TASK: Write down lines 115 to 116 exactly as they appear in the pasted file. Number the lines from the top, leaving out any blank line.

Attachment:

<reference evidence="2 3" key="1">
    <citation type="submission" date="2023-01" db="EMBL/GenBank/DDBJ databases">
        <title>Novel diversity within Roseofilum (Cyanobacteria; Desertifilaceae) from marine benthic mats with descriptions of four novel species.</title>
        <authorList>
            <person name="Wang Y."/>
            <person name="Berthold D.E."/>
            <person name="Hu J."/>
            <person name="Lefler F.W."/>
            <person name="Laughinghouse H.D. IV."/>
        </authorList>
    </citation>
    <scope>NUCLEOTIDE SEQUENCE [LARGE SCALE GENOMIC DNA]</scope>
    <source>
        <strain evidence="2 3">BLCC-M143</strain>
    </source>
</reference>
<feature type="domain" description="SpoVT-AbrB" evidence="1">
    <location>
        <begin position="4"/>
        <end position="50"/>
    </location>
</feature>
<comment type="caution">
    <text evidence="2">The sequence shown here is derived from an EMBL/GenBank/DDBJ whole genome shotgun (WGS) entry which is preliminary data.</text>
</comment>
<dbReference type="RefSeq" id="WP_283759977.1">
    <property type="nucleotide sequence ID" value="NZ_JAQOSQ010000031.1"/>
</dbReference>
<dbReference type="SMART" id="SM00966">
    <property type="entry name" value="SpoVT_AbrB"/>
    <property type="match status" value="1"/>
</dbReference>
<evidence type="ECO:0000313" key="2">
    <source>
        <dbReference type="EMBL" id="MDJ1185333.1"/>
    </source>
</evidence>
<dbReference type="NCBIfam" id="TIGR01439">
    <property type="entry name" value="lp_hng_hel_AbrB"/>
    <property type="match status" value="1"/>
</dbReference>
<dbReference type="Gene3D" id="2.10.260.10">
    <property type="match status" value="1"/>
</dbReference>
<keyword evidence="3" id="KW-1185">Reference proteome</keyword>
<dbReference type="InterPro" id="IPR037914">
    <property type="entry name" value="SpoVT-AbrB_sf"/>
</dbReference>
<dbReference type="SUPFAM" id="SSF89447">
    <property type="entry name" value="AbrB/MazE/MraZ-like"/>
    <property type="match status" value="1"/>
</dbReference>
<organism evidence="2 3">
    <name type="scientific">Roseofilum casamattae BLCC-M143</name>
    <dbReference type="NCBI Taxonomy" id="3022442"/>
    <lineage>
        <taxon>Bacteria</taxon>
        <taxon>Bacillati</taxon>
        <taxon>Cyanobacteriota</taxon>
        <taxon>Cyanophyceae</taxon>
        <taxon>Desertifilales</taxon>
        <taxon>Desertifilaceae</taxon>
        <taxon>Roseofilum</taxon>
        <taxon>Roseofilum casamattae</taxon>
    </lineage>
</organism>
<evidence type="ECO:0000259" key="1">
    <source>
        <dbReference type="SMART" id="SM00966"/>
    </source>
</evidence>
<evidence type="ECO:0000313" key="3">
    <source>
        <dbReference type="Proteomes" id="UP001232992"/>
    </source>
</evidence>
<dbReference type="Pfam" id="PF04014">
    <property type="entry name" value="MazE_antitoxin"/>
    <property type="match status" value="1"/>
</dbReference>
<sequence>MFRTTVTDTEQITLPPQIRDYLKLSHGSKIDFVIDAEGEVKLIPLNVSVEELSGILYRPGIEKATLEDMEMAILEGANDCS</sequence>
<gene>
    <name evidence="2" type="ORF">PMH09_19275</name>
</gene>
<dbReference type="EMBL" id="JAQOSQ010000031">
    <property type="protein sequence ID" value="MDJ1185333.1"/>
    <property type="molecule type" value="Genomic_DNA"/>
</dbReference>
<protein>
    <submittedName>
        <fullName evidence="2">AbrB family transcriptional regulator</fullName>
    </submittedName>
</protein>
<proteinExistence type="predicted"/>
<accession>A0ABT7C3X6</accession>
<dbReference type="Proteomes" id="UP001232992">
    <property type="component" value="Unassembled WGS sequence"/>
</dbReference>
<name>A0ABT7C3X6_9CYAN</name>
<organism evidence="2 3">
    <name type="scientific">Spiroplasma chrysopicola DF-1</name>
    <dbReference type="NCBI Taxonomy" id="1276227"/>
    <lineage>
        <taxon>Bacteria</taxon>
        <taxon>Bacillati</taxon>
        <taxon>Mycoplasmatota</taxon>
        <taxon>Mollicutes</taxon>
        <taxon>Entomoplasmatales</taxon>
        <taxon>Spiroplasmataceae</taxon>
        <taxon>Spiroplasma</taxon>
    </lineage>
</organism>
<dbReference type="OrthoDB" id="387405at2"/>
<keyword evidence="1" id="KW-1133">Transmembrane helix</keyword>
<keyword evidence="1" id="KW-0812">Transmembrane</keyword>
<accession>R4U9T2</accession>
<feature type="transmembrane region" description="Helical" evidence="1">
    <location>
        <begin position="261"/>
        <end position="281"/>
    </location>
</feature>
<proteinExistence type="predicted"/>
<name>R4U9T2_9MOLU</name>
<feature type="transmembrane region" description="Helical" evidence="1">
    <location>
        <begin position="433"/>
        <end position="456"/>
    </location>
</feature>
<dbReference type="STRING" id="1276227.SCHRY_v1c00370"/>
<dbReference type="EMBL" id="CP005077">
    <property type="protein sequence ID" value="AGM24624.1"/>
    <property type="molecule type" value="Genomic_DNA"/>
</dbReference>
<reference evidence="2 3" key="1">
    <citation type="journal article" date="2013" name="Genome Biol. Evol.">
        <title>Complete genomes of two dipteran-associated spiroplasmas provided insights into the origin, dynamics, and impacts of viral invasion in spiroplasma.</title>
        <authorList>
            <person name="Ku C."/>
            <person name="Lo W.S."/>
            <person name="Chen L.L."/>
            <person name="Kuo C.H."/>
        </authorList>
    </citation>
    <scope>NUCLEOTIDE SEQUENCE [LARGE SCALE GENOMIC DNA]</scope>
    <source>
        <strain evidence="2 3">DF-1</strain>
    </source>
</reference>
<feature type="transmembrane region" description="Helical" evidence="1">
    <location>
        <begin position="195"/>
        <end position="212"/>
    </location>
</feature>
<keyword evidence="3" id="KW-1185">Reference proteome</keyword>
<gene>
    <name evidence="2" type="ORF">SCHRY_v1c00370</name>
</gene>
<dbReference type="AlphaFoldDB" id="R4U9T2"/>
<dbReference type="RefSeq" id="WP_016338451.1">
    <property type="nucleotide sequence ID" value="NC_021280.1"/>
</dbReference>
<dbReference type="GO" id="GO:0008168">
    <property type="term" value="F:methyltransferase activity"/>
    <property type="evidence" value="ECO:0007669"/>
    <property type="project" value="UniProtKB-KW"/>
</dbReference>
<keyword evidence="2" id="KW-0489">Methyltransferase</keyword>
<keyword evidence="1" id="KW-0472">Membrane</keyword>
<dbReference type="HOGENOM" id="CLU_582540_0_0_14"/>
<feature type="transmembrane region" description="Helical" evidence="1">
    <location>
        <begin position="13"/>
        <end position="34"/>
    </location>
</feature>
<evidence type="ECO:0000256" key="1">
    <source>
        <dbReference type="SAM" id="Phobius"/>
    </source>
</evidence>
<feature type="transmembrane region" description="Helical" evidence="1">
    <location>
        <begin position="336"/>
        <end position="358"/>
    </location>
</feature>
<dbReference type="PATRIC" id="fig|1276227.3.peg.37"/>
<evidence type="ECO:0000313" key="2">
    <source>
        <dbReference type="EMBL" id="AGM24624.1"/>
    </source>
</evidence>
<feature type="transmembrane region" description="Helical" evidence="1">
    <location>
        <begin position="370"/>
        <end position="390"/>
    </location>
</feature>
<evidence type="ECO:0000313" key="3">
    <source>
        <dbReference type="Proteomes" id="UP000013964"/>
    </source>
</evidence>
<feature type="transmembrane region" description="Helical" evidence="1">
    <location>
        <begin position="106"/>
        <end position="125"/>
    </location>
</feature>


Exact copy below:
<keyword evidence="1" id="KW-0812">Transmembrane</keyword>
<accession>R4U9T2</accession>